By Doug Ehrman
A recent yardstick of success for many companies has been their ability to acquire other, smaller companies, using the acquisition as a source for additional growth and revenue. However, a few companies have bucked this trend in 2011, using spinoffs as both evidence of their financial strength and as a catalyst for entering growth periods. Conventional wisdom suggests that a carefully planned spinoff can unlock value. Each of the three companies discussed below has used a spinoff to improve its financial position and, as a result, is a strong candidate for inclusion in a well-balanced portfolio.
Expedia, Inc. (EXPE) – Completing the spinoff of TripAdviser, Inc. (TRIP) this week, EXPE has greatly improved its financial position. We thought something would be in the works, including a potential acquisition. While it may take several days to get a thorough view on the new financial metrics of the company, looking at growth and valuation prospects before the merger paints a favorable picture. Prior to the merger, the stock was trading at a price-to-earnings multiple of 16.7, relative to 24.7 for Priceline.com, Inc. (PCLN) and negative earnings for Orbitz Worldwide, Inc. (OWW). Based on estimates, some analysts are predicting growth in earnings per share of nearly 23%, given the stock a strong growth element, particularly given the attractive valuation. As a final catalyst, EXPE signed a new contract with United (UAL) earlier this month, setting it up for continued success. The two companies have forged a strong 15-year relationship, and the new contract will extend the relationship and be a strong revenue source for EXPE. While there are still a few factors to play out, this spinoff has created a great buying opportunity for the stock.
Kraft Foods, Inc. (KFT) – After aggressively acquiring food-maker Cadbury in 2010 for $18.9 billion, the company turned around and announced earlier this year plans to re-divide the company. It is unusual for a company to be so introspective, or so public about admitting a misstep. While the move does not specifically speak to the Cadbury acquisition being flawed, KFT seems to have really understood that there are structural differences between the snack food segment and the grocery segment. Third quarter results suggest that move has already had a positive impact - although the spinoffs are not expected to be complete until some time in 2012 - revenue was up 11.5% from a year ago and net income was up 22%. Relative to competitor ConAgra Foods, Inc. (CAG), financial metrics for KFT are attractive. While CAG looks slightly cheaper on a price-to-earnings basis, trading at a multiple of 15.4 against 20 for KFT, when growth is included, KFT is stronger with a price-to-earnings over growth (PEG) ratio of 1.53 relative to 2.04 for CAG. A reading below 1.0 is considered favorable, but in such a stable segment, higher readings can still be attractive. With year-over-year quarterly revenue growth of 11.5% versus 9.5% for CAG, and an operating margin of 13.2% versus 10.4% for CAG, the company is well run and has solid growth potential. As further developments on the spinoffs are made public, like the recent announcement as to who will pilot each company, there will be additional catalysts to drive the stocks higher.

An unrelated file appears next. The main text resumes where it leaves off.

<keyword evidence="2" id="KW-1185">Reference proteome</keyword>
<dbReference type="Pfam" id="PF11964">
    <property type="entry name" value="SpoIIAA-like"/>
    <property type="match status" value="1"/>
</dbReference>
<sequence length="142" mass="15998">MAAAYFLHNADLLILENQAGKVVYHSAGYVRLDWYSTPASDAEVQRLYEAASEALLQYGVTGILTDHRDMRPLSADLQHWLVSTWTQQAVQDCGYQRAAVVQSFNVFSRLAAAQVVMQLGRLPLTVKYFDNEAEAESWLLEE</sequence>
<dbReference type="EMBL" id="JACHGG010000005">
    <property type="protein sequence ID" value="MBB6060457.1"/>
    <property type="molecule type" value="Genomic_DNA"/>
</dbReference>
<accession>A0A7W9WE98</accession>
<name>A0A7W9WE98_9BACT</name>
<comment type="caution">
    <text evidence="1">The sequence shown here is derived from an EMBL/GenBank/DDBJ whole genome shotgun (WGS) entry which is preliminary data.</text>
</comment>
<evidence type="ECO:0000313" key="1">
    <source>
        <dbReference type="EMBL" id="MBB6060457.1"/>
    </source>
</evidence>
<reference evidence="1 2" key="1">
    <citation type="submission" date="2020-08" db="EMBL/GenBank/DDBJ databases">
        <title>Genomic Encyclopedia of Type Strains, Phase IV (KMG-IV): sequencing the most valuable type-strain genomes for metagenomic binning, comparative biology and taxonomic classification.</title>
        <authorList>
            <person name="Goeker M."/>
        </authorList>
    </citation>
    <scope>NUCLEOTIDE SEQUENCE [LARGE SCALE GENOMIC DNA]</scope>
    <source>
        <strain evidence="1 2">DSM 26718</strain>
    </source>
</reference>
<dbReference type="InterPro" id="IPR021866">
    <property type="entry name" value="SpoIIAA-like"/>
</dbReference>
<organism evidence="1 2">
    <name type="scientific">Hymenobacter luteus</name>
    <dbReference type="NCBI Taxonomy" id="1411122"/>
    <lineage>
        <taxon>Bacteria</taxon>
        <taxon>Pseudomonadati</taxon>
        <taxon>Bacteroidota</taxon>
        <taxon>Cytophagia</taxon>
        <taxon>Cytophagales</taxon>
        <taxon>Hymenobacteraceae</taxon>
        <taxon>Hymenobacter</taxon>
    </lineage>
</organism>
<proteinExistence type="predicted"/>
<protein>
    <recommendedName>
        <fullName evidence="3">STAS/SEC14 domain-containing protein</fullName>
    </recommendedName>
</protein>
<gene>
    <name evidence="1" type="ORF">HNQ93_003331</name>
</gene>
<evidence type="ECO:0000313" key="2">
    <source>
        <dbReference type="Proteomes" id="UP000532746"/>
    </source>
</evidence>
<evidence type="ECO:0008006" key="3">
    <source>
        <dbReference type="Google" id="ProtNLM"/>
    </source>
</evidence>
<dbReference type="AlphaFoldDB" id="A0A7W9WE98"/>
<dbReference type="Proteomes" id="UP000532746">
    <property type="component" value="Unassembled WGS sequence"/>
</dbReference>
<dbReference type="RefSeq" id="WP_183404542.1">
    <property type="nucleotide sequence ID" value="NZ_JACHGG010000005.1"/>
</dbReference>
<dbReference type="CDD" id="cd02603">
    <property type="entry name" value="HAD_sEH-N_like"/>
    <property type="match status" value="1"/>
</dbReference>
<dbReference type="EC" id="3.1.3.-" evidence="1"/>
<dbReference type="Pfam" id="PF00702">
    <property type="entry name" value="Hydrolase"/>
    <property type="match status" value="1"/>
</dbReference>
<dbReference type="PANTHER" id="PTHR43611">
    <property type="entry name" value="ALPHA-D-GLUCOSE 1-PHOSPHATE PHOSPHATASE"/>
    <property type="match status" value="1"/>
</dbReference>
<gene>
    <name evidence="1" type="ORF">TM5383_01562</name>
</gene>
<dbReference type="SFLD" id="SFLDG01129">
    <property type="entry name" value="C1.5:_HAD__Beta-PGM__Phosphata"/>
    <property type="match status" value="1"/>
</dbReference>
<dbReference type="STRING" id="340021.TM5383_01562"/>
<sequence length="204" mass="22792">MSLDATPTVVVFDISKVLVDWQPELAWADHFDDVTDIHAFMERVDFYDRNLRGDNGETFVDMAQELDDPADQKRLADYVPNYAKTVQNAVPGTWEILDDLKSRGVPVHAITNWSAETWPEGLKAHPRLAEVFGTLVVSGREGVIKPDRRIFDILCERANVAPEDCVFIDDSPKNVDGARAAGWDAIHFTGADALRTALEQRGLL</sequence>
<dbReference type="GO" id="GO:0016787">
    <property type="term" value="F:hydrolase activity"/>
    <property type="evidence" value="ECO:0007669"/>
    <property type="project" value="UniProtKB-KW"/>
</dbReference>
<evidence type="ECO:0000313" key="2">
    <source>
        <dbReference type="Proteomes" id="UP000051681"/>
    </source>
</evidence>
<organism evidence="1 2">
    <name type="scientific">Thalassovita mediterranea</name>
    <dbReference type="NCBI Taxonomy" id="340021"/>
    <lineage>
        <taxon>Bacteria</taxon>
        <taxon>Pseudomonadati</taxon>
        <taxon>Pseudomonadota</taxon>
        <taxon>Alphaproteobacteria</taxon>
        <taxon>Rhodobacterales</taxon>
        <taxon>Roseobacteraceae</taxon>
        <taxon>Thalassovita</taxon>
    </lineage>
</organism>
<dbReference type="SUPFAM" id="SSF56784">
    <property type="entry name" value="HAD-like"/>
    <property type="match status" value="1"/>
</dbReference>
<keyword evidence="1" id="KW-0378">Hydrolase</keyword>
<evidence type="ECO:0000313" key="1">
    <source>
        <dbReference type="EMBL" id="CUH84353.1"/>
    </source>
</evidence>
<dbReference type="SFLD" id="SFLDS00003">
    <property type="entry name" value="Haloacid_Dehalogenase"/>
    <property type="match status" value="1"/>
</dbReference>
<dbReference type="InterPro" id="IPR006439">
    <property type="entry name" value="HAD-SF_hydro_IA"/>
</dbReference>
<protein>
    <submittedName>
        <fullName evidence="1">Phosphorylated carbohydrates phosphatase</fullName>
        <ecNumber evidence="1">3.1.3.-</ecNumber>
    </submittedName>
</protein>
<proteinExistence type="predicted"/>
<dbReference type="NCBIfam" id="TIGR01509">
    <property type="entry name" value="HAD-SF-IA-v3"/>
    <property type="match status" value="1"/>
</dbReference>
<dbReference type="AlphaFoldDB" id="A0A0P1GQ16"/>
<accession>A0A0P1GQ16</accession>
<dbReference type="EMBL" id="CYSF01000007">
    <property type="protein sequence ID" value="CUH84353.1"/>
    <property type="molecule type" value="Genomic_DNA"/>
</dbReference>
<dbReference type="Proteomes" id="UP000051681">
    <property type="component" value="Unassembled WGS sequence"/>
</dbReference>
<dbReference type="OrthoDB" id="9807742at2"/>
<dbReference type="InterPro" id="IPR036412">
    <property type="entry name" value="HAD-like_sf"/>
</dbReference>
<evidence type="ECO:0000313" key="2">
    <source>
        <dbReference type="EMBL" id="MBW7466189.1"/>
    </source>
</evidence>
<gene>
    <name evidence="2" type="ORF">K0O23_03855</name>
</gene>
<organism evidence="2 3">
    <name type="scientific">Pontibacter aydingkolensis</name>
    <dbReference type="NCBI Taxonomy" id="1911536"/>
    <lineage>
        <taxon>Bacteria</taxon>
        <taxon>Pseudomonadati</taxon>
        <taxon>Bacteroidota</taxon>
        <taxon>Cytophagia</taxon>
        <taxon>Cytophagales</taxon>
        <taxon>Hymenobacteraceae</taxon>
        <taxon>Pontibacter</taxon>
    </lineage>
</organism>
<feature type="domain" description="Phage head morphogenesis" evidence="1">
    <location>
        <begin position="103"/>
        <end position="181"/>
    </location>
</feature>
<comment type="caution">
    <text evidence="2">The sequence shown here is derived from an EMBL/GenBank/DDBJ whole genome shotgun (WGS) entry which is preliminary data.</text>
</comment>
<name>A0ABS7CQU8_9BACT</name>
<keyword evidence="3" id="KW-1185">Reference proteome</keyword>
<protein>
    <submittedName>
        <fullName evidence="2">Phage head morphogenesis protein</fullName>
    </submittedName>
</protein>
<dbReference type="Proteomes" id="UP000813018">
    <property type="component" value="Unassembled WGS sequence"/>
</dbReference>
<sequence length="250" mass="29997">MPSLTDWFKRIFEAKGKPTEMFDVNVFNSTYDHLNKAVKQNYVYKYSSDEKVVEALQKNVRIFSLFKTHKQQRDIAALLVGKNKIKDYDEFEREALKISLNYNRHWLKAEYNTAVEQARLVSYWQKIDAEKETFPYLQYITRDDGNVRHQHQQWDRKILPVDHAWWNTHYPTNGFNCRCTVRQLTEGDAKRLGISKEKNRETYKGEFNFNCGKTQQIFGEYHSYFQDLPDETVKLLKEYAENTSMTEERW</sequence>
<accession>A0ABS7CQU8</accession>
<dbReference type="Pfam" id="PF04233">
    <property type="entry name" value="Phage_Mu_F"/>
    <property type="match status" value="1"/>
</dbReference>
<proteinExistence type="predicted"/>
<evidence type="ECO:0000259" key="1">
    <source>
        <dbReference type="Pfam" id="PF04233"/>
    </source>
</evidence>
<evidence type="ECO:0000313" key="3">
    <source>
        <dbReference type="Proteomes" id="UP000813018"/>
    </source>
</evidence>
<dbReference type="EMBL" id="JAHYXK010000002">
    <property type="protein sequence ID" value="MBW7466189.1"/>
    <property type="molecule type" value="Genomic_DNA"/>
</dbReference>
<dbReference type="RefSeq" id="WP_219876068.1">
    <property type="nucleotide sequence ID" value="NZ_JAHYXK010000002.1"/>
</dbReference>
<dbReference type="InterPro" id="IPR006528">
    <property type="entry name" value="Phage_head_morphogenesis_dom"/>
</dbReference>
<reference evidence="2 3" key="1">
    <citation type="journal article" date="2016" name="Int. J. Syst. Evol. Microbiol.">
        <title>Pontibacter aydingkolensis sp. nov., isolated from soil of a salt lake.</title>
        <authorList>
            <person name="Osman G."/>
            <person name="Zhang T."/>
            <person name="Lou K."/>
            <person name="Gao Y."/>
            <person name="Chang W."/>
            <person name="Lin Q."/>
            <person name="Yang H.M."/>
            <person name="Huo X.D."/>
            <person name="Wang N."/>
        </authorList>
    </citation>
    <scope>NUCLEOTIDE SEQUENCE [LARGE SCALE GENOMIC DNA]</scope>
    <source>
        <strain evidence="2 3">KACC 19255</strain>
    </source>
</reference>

Abbott Laboratories (ABT) – The division of ABT into a pharmaceutical unit and a medical device unit is also expected to unlock significant value for investors. On the drug side of the business, ABT’s premier anti-inflammatory, Humira, will maintain its patent protection until 2017. The remainder on the company’s pipeline is also solid, which is somewhat surprising because the company has usually lagged other major manufacturers like Merck (MRK) and Pfizer (PFE). Many analysts predict that the spinoff will make an attractive takeover candidate as soon as it gains independence. The other division, which will retain the Abbott name, will offer investors a more streamlined medical device manufacturer more equipped to compete with rivals Medtronic (MDT), Boston Scientific (BSX) and Johnson & Johnson (JNJ). Financial metrics for the stock are less appropriate for direct comparison because of the bifurcated nature of the business. Overall, ABT is an attractive inclusion in a balanced portfolio; the completion of the spinoff will serve as a further catalyst for positive performance.